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The RAAKonteur #24 – On mobile computing, mobile tagging and Javascript

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17 January 2011

Mobile computing

Just before the holidays we called out 2011 as the year when the importance of mobile technology will force many companies to reconsider their use of media. Well here is more evidence.

The global mobile broadband count passed 500 million last year, and the forecast is that it will double this year and shoot past the 1 billion mark. And while last year’s CES was all about 3D TVs, this year saw a plethora of tablets (think iPad-me-too’s – but cheaper) running mostly on Android, Google’s new OS.

Scan that code

Talking about mobile. The ever-inspiring PSFK have just published a report on The Future of Mobile Tagging, the technology that includes the likes of QR codes and Microsoft Tags (who sponsored the document).

It contains a number of creative case-studies that show how you can use the technology to raise awareness, provide customers with information and help make the sale. One to bookmark.

We’re particularly intrigued by Likify, a Beta service by Belgian agency Boondoggle Lifelabs that links the QR code to a Facebook Like, enabling you to Like real-life objects, shops,…

And do give the below code a scan to try it.

It’s gotta be big – the Internet 2010 in numbers

For every Tweet sent in the world in 2010 (there were 27 billion), there were over 4000 emails (there were 107 Trillion). Just proving that older forms of social media are not going away soon. For that and other incredible stats see this post.

Does Reputation equal Influence?

If you have been reading our newsletter you know that we have been putting influence systems like Klout and PeerIndex through their paces. But what about reputation? If you understand a person’s reputation, could that be a way to define influence?

Before Quora, the current network du jour, came to dominate our inboxes, there was already a very similar service for tech people called Stack Overflow. So do Q&A services like Stack Overflow and Quora hold the key to getting to the bottom of influence – in a topic-specific way – in a way that Klout does not?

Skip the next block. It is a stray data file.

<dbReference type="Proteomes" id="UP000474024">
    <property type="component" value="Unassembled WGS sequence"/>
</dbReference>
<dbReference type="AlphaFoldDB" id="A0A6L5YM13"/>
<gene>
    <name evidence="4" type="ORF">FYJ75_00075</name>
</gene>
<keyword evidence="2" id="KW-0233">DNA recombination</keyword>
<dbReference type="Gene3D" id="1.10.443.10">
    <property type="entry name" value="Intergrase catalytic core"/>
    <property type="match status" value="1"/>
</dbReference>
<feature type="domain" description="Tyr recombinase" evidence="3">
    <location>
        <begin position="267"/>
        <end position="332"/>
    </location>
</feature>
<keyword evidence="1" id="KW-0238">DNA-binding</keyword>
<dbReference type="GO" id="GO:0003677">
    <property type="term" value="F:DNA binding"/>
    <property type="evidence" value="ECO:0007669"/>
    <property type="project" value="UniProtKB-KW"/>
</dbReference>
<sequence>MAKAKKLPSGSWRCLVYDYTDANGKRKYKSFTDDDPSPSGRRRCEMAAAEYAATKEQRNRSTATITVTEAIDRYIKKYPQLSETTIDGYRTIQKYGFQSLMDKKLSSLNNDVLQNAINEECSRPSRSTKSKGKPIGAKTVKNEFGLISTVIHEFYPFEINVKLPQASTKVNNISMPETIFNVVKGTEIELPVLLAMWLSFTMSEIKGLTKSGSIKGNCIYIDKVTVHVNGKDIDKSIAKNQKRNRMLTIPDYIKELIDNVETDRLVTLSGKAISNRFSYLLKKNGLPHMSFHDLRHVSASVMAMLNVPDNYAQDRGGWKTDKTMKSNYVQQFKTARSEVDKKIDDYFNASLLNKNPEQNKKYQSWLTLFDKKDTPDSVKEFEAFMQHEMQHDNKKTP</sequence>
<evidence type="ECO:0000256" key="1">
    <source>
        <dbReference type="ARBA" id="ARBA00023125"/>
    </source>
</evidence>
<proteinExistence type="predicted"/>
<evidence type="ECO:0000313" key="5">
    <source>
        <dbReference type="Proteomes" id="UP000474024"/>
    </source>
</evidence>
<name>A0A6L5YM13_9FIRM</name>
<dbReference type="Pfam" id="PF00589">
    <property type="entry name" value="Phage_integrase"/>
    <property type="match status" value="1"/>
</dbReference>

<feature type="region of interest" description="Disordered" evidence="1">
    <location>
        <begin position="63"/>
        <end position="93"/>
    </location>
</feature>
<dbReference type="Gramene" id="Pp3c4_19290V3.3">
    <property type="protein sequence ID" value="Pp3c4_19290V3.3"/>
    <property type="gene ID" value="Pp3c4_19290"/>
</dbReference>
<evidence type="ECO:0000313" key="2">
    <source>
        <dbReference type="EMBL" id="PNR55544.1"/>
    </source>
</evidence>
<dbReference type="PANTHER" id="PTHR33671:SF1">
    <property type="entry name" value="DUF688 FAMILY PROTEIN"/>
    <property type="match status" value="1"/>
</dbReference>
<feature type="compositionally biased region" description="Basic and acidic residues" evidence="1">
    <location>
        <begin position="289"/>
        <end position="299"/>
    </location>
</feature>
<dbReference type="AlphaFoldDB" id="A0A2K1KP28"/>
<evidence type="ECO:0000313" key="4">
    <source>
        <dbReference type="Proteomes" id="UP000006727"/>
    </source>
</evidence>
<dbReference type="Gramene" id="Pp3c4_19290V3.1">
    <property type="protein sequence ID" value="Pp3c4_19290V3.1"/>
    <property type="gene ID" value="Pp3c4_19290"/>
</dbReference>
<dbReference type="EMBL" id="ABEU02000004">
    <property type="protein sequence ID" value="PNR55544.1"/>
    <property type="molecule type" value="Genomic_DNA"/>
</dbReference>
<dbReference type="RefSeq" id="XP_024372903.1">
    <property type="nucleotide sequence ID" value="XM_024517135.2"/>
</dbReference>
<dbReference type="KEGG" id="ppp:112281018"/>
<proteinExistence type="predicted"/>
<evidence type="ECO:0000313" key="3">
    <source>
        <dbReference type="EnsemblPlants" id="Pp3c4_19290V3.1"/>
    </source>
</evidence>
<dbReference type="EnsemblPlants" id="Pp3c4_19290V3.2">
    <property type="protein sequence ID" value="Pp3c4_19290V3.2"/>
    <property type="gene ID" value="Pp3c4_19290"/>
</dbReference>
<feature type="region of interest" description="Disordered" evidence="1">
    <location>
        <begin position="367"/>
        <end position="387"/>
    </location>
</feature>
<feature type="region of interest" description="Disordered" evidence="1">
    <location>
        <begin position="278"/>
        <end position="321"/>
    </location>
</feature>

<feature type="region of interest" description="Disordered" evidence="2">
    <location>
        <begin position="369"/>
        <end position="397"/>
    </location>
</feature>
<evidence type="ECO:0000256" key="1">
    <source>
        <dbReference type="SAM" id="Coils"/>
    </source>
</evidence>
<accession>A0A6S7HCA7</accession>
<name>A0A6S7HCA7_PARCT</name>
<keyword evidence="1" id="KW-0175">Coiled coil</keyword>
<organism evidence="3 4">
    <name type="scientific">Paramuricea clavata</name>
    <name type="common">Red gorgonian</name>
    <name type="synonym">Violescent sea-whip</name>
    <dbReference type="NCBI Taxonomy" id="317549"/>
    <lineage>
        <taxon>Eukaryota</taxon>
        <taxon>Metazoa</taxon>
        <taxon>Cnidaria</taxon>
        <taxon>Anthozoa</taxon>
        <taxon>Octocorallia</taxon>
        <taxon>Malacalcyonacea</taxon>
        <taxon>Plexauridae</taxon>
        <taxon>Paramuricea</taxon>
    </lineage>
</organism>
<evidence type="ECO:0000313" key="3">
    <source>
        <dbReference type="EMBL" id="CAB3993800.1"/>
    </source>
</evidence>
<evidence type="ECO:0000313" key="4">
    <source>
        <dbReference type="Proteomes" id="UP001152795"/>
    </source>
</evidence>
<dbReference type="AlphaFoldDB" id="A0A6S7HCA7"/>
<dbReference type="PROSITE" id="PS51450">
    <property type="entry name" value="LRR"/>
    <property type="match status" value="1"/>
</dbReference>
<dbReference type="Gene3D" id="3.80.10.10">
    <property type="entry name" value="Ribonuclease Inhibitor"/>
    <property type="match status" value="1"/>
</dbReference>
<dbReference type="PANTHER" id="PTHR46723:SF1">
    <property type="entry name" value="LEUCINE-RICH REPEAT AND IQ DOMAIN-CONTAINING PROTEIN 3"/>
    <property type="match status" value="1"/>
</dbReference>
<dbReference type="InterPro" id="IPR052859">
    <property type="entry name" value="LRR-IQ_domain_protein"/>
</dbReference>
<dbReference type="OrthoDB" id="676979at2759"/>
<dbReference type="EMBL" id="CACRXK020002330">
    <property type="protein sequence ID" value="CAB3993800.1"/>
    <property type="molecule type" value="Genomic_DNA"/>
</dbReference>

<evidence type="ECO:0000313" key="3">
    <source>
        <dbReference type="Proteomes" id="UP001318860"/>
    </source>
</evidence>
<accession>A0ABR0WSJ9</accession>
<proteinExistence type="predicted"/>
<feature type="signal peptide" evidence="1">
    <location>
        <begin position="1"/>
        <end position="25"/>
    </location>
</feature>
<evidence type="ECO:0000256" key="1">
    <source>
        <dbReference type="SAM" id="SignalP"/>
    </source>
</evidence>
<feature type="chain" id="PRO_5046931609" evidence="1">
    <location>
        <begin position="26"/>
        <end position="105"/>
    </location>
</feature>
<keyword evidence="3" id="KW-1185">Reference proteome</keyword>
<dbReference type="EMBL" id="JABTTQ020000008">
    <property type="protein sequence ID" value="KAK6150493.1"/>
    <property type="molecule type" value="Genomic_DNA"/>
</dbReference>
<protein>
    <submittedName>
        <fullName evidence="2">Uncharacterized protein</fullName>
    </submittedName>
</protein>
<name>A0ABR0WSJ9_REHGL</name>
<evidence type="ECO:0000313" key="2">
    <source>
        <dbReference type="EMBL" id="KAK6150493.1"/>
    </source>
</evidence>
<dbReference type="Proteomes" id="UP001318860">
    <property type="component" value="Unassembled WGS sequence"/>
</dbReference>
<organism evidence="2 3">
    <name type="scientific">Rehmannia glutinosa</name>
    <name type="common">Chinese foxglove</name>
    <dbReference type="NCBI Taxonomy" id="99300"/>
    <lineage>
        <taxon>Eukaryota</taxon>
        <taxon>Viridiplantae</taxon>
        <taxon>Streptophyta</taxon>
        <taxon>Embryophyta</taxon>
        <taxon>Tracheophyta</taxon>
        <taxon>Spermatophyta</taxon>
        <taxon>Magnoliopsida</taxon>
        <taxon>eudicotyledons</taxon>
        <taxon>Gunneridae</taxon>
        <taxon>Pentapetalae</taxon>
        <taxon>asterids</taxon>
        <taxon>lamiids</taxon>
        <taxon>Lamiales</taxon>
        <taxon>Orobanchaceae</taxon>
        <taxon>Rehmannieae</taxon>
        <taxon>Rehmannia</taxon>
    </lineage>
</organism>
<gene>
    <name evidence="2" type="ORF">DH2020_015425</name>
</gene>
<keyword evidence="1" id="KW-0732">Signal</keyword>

Robert Scoble mused this week: “After all, you don’t get reputation on Stack Overflow unless you can actually answer technical questions and have other people verify you are right most of the time.” Stack Overflow has actually made a list of those with the highest rankings and Robert reckons this would be gold dust for recruiters. Interesting times.

Is the Google algorithm becoming weak?

SEO is an important part of any online communication. And we’ve written before about how creating good content is a powerful means to make your way up the Google search results.

But this intriguing article talks about how ‘content farms’ are spamming the Google algorithm and effectively making search less likely to be relevant.

Companies that use social media make more money

So says the global management consulting firm McKinsey, who base this statement on a 4-year study on the impact of ‘collaborative Web 2.0 technologies’. Cue lively discussion about correlation and causality.

Tech insight of the week – The Gospel according to Javascript

In the beginning, when the web was created, Javascript was a language scoffed at by ‘real’ developers. It was the domain of pop-ups, banner ads and tacky cursor effects. This is not at all the case anymore. Read More >>

Creative of the Week – Koos Kombuis

There’s no doubting that the publishing world is currently in a flux. A great example of authors doing their own thing is Twitterdawn, a Twitter novel by renowned South African author and musician Koos Kombuis. Read More >>

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